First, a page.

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Determination of Extended-Interval Gentamicin Dosing for Neonatal Patients in Developing Countries

Darmstadt, Gary L. MD, MS*; Hossain, M Monir MBBS, FCPS, MD†; Jana, Atanu Kumar MD, DCH‡; Saha, Samir K. PhD§; Choi, Yoonjoung DrPH*; Sridhar, S Dip NB, DCH‡; Thomas, Niranjan MD, DCH, Dip NB‡; Miller-Bell, Mary PharmD∥; Edwards, David PharmD¶#; Aranda, Jacob MD, PhD#; Willis, Jeffrey PhD*; Coffey, Patricia PhD, MPH**

Pediatric Infectious Disease Journal: June 2007 - Volume 26 - Issue 6 - pp 501-507
doi: 10.1097/INF.0b013e318059c25b
Original Studies

Background: Infectious diseases account for an estimated 36% of neonatal deaths globally. The purpose of this study was to determine safe, effective, simplified dosing regimens of gentamicin for treatment of neonatal sepsis in developing countries.

Methods: Neonates with suspected sepsis in the neonatal intensive care unit (NICU) at Christian Medical College and Hospital (CMC), Vellore, India (n = 49), and Dhaka Shishu Hospital (DSH), Bangladesh (n = 59), were administered gentamicin intravenously according to the following regimens: (1) 10 mg every 48 hours for neonates <2000 g; (2) 10 mg every 24 hours for neonates 2000–2249 g; and (3) 13.5 mg every 24 hours for neonates ≥2500 g. Serum gentamicin concentration (SGC) at steady state and pharmacokinetic indices were determined. Renal function was followed while under treatment and hearing was examined 6 weeks to 3 months after discharge.

Results: All neonates, except 1 weighing 2000–2249 g at DSH, had a peak SGC >4 μg/mL. Overall, 5 (10%) and 17 (29%) infants had a peak SGC level ≥12 μg/mL from CMC and DSH, respectively, and 10 (20%) and 4 (7%) cases from CMC and DSH, respectively, had a trough SGC level ≥2 μg/mL. However, no infant <2000 g had a trough SGC level ≥2 μg/mL. We found no evidence of gentamicin nephrotoxicity or ototoxicity.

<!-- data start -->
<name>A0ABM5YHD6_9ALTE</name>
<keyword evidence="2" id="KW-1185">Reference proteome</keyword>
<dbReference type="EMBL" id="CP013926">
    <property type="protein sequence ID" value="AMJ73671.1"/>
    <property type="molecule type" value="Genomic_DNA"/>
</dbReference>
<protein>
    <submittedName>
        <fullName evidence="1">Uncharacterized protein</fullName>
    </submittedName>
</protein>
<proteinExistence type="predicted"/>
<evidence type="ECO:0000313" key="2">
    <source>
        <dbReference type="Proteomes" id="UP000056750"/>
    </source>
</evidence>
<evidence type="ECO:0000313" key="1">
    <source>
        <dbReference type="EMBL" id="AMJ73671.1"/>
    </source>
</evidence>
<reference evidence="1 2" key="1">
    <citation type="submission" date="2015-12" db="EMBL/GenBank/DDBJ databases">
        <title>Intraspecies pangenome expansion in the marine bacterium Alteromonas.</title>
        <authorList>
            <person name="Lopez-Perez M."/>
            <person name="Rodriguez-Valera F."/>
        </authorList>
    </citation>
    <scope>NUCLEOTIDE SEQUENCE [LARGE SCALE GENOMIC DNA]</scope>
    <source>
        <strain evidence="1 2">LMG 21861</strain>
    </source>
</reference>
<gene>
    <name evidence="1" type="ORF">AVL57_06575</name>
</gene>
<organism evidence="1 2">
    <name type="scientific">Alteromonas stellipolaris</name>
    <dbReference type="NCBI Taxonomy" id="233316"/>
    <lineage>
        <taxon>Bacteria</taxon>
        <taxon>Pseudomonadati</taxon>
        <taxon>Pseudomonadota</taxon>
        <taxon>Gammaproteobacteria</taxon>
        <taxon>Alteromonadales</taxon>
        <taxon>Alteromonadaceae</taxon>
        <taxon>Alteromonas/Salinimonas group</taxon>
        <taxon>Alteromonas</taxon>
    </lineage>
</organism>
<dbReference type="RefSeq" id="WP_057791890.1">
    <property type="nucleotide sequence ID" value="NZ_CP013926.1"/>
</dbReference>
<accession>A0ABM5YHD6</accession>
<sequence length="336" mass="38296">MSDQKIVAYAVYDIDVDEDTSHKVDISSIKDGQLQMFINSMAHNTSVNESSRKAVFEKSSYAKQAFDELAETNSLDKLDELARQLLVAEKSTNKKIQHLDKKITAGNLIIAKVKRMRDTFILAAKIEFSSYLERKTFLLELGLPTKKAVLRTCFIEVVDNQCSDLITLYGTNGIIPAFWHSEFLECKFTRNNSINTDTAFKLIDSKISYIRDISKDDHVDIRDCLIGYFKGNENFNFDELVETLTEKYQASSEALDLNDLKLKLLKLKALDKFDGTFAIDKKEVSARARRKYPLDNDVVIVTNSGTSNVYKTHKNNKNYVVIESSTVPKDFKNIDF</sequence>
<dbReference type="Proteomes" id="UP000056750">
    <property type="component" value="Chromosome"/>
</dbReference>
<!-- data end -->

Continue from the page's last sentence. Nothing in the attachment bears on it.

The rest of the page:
Conclusion: Safe, therapeutic gentamicin dosing regimens were identified for treatment of neonatal sepsis in developing country settings. Administration of these doses could be simplified through use of Uniject, a prefilled, single injection device designed to make injections safe and easy to deliver in developing country settings.

From the *Department of International Health, Bloomberg School of Public Health, Johns Hopkins University, Baltimore, MD; Departments of †Neonatology and §Microbiology, Institute of Child Health, Dhaka Shishu Hospital, Dhaka, Bangladesh; Department of ‡Neonatology, Christian Medical College and Hospital, Vellore, India; ∥Department of Pharmacology, Duke University, Durham, NC; ¶Department of Pharmacy Practice, Wayne State University; #NIH/NICHD Pediatric Pharmacology Research Unit Network, Children's Hospital of Michigan, Wayne State University, Detroit, MI; and **PATH, Seattle, WA.

Accepted for publication March 9, 2007.

Address for correspondence: Gary L. Darmstadt, MD, MS, Department of International Health, Bloomberg School of Public Health, Johns Hopkins University, Baltimore, MD. E-mail: gdarmsta@jhsph.edu.

© 2007 Lippincott Williams & Wilkins, Inc.